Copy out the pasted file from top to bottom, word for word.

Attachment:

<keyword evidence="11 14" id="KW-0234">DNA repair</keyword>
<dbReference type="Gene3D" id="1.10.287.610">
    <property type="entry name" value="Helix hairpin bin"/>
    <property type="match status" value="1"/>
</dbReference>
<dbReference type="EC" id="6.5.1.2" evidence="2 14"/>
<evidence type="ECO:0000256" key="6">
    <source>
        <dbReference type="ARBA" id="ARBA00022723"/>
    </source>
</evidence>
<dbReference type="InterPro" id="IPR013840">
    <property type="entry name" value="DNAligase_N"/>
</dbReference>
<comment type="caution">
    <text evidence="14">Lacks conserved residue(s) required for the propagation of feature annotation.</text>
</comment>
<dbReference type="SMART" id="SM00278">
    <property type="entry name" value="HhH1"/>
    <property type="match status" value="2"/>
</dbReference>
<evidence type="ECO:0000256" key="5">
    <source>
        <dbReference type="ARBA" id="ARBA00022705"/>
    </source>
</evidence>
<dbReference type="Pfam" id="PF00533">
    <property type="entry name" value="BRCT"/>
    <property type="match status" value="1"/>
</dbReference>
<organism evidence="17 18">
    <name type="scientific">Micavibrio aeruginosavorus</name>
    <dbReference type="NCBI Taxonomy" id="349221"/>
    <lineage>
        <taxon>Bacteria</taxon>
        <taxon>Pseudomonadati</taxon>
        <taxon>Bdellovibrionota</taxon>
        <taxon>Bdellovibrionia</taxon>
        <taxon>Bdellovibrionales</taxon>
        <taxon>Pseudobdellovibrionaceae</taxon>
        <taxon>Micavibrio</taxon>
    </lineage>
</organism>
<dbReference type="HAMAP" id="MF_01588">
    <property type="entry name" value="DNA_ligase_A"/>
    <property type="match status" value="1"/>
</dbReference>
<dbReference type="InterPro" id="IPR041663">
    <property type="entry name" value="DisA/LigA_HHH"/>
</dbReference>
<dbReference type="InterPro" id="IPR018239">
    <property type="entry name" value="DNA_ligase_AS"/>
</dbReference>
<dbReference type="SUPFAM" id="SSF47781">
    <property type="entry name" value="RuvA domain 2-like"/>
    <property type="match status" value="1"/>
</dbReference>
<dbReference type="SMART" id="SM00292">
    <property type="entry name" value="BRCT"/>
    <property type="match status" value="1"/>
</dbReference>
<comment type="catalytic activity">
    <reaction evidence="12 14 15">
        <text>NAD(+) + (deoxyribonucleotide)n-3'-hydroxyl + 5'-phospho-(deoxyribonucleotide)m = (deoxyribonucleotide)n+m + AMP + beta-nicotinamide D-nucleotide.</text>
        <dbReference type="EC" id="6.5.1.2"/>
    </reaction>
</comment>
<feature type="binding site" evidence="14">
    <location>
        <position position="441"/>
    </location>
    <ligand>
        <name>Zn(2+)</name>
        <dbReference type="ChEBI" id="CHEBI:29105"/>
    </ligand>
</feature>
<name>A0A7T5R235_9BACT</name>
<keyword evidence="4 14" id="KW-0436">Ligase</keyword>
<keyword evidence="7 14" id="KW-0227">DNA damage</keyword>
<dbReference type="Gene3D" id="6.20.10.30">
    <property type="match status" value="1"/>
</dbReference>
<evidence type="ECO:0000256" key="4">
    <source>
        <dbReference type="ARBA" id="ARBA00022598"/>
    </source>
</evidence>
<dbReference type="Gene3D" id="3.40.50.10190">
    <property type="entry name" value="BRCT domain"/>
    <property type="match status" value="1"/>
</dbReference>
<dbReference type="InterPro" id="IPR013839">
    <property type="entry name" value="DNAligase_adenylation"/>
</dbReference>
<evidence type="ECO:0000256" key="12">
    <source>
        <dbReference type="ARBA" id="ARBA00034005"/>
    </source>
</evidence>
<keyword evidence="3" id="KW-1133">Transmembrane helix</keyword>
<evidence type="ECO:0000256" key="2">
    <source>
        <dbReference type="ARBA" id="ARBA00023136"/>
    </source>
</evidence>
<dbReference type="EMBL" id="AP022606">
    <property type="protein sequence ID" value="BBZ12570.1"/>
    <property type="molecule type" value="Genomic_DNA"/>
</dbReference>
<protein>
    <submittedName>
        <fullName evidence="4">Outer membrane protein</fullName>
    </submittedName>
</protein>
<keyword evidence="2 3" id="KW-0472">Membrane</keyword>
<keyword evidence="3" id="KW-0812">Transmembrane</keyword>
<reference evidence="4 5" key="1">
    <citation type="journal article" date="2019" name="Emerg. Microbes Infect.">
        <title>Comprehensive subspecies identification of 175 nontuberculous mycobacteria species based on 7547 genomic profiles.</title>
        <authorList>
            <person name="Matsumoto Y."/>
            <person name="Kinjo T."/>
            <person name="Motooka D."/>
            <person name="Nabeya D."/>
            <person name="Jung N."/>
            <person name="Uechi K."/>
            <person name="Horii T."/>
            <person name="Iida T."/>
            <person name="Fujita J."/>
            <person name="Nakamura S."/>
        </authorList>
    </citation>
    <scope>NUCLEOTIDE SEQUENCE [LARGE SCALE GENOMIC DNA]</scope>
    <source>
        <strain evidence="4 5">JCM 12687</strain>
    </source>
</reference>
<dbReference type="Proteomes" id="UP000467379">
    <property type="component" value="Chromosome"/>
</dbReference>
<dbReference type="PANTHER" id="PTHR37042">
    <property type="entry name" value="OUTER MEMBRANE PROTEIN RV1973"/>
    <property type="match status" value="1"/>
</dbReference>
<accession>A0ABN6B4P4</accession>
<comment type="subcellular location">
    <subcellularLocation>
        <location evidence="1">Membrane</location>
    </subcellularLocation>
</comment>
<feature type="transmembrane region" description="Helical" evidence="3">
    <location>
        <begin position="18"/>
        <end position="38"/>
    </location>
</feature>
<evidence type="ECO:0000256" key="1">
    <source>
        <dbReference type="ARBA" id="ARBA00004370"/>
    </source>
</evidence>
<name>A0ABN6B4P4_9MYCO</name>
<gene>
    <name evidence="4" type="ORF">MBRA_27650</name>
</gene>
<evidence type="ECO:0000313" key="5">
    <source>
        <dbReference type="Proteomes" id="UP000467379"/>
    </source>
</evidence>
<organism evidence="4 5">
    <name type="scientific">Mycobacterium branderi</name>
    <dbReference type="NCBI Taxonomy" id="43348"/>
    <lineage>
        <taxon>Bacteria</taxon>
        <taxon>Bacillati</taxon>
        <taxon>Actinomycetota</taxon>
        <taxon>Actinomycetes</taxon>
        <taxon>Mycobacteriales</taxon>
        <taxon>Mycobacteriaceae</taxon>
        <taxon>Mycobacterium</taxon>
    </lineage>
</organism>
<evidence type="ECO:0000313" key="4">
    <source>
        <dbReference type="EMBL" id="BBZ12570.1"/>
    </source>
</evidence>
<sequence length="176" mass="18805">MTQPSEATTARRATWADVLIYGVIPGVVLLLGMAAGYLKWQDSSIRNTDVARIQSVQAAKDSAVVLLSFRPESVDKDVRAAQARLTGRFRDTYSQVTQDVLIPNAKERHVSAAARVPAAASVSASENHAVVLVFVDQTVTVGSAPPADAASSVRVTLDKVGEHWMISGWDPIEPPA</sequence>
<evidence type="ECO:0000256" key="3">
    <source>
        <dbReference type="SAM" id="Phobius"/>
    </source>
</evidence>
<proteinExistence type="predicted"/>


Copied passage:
<keyword evidence="11 14" id="KW-0234">DNA repair</keyword>
<dbReference type="Gene3D" id="1.10.287.610">
    <property type="entry name" value="Helix hairpin bin"/>
    <property type="match status" value="1"/>
</dbReference>
<dbReference type="EC" id="6.5.1.2" evidence="2 14"/>
<evidence type="ECO:0000256" key="6">
    <source>
        <dbReference type="ARBA" id="ARBA00022723"/>
    </source>
</evidence>
<dbReference type="InterPro" id="IPR013840">
    <property type="entry name" value="DNAligase_N"/>
</dbReference>
<comment type="caution">
    <text evidence="14">Lacks conserved residue(s) required for the propagation of feature annotation.</text>
</comment>
<dbReference type="SMART" id="SM00278">
    <property type="entry name" value="HhH1"/>
    <property type="match status" value="2"/>
</dbReference>
<evidence type="ECO:0000256" key="5">
    <source>
        <dbReference type="ARBA" id="ARBA00022705"/>
    </source>
</evidence>
<dbReference type="Pfam" id="PF00533">
    <property type="entry name" value="BRCT"/>
    <property type="match status" value="1"/>
</dbReference>
<organism evidence="17 18">
    <name type="scientific">Micavibrio aeruginosavorus</name>
    <dbReference type="NCBI Taxonomy" id="349221"/>
    <lineage>
        <taxon>Bacteria</taxon>
        <taxon>Pseudomonadati</taxon>
        <taxon>Bdellovibrionota</taxon>
        <taxon>Bdellovibrionia</taxon>
        <taxon>Bdellovibrionales</taxon>
        <taxon>Pseudobdellovibrionaceae</taxon>
        <taxon>Micavibrio</taxon>
    </lineage>
</organism>
<dbReference type="HAMAP" id="MF_01588">
    <property type="entry name" value="DNA_ligase_A"/>
    <property type="match status" value="1"/>
</dbReference>
<dbReference type="InterPro" id="IPR041663">
    <property type="entry name" value="DisA/LigA_HHH"/>
</dbReference>
<dbReference type="InterPro" id="IPR018239">
    <property type="entry name" value="DNA_ligase_AS"/>
</dbReference>
<dbReference type="SUPFAM" id="SSF47781">
    <property type="entry name" value="RuvA domain 2-like"/>
    <property type="match status" value="1"/>
</dbReference>
<dbReference type="SMART" id="SM00292">
    <property type="entry name" value="BRCT"/>
    <property type="match status" value="1"/>
</dbReference>
<comment type="catalytic activity">
    <reaction evidence="12 14 15">
        <text>NAD(+) + (deoxyribonucleotide)n-3'-hydroxyl + 5'-phospho-(deoxyribonucleotide)m = (deoxyribonucleotide)n+m + AMP + beta-nicotinamide D-nucleotide.</text>
        <dbReference type="EC" id="6.5.1.2"/>
    </reaction>
</comment>
<feature type="binding site" evidence="14">
    <location>
        <position position="441"/>
    </location>
    <ligand>
        <name>Zn(2+)</name>
        <dbReference type="ChEBI" id="CHEBI:29105"/>
    </ligand>
</feature>
<name>A0A7T5R235_9BACT</name>
<keyword evidence="4 14" id="KW-0436">Ligase</keyword>
<keyword evidence="7 14" id="KW-0227">DNA damage</keyword>
<dbReference type="Gene3D" id="6.20.10.30">
    <property type="match status" value="1"/>
</dbReference>
<evidence type="ECO:0000256" key="4">
    <source>
        <dbReference type="ARBA" id="ARBA00022598"/>
    </source>
</evidence>
<dbReference type="Gene3D" id="3.40.50.10190">
    <property type="entry name" value="BRCT domain"/>
    <property type="match status" value="1"/>
</dbReference>
<dbReference type="InterPro" id="IPR013839">
    <property type="entry name" value="DNAligase_adenylation"/>
</dbReference>
<evidence type="ECO:0000256" key="12">
    <source>
        <dbReference type="ARBA" id="ARBA00034005"/>
    </source>
</evidence>
<keyword evidence="3" id="KW-1133">Transmembrane helix</keyword>
<evidence type="ECO:0000256" key="2">
    <source>
        <dbReference type="ARBA" id="ARBA00023136"/>
    </source>
</evidence>
<dbReference type="EMBL" id="AP022606">
    <property type="protein sequence ID" value="BBZ12570.1"/>
    <property type="molecule type" value="Genomic_DNA"/>
</dbReference>
<protein>
    <submittedName>
        <fullName evidence="4">Outer membrane protein</fullName>
    </submittedName>
</protein>
<keyword evidence="2 3" id="KW-0472">Membrane</keyword>
<keyword evidence="3" id="KW-0812">Transmembrane</keyword>
<reference evidence="4 5" key="1">
    <citation type="journal article" date="2019" name="Emerg. Microbes Infect.">
        <title>Comprehensive subspecies identification of 175 nontuberculous mycobacteria species based on 7547 genomic profiles.</title>
        <authorList>
            <person name="Matsumoto Y."/>
            <person name="Kinjo T."/>
            <person name="Motooka D."/>
            <person name="Nabeya D."/>
            <person name="Jung N."/>
            <person name="Uechi K."/>
            <person name="Horii T."/>
            <person name="Iida T."/>
            <person name="Fujita J."/>
            <person name="Nakamura S."/>
        </authorList>
    </citation>
    <scope>NUCLEOTIDE SEQUENCE [LARGE SCALE GENOMIC DNA]</scope>
    <source>
        <strain evidence="4 5">JCM 12687</strain>
    </source>
</reference>
<dbReference type="Proteomes" id="UP000467379">
    <property type="component" value="Chromosome"/>
</dbReference>
<dbReference type="PANTHER" id="PTHR37042">
    <property type="entry name" value="OUTER MEMBRANE PROTEIN RV1973"/>
    <property type="match status" value="1"/>
</dbReference>
<accession>A0ABN6B4P4</accession>
<comment type="subcellular location">
    <subcellularLocation>
        <location evidence="1">Membrane</location>
    </subcellularLocation>
</comment>
<feature type="transmembrane region" description="Helical" evidence="3">
    <location>
        <begin position="18"/>
        <end position="38"/>
    </location>
</feature>
<evidence type="ECO:0000256" key="1">
    <source>
        <dbReference type="ARBA" id="ARBA00004370"/>
    </source>
</evidence>
<name>A0ABN6B4P4_9MYCO</name>
<gene>
    <name evidence="4" type="ORF">MBRA_27650</name>
</gene>
<evidence type="ECO:0000313" key="5">
    <source>
        <dbReference type="Proteomes" id="UP000467379"/>
    </source>
</evidence>
<organism evidence="4 5">
    <name type="scientific">Mycobacterium branderi</name>
    <dbReference type="NCBI Taxonomy" id="43348"/>
    <lineage>
        <taxon>Bacteria</taxon>
        <taxon>Bacillati</taxon>
        <taxon>Actinomycetota</taxon>
        <taxon>Actinomycetes</taxon>
        <taxon>Mycobacteriales</taxon>
        <taxon>Mycobacteriaceae</taxon>
        <taxon>Mycobacterium</taxon>
    </lineage>
</organism>
<evidence type="ECO:0000313" key="4">
    <source>
        <dbReference type="EMBL" id="BBZ12570.1"/>
    </source>
</evidence>
<sequence length="176" mass="18805">MTQPSEATTARRATWADVLIYGVIPGVVLLLGMAAGYLKWQDSSIRNTDVARIQSVQAAKDSAVVLLSFRPESVDKDVRAAQARLTGRFRDTYSQVTQDVLIPNAKERHVSAAARVPAAASVSASENHAVVLVFVDQTVTVGSAPPADAASSVRVTLDKVGEHWMISGWDPIEPPA</sequence>
<evidence type="ECO:0000256" key="3">
    <source>
        <dbReference type="SAM" id="Phobius"/>
    </source>
</evidence>
<proteinExistence type="predicted"/>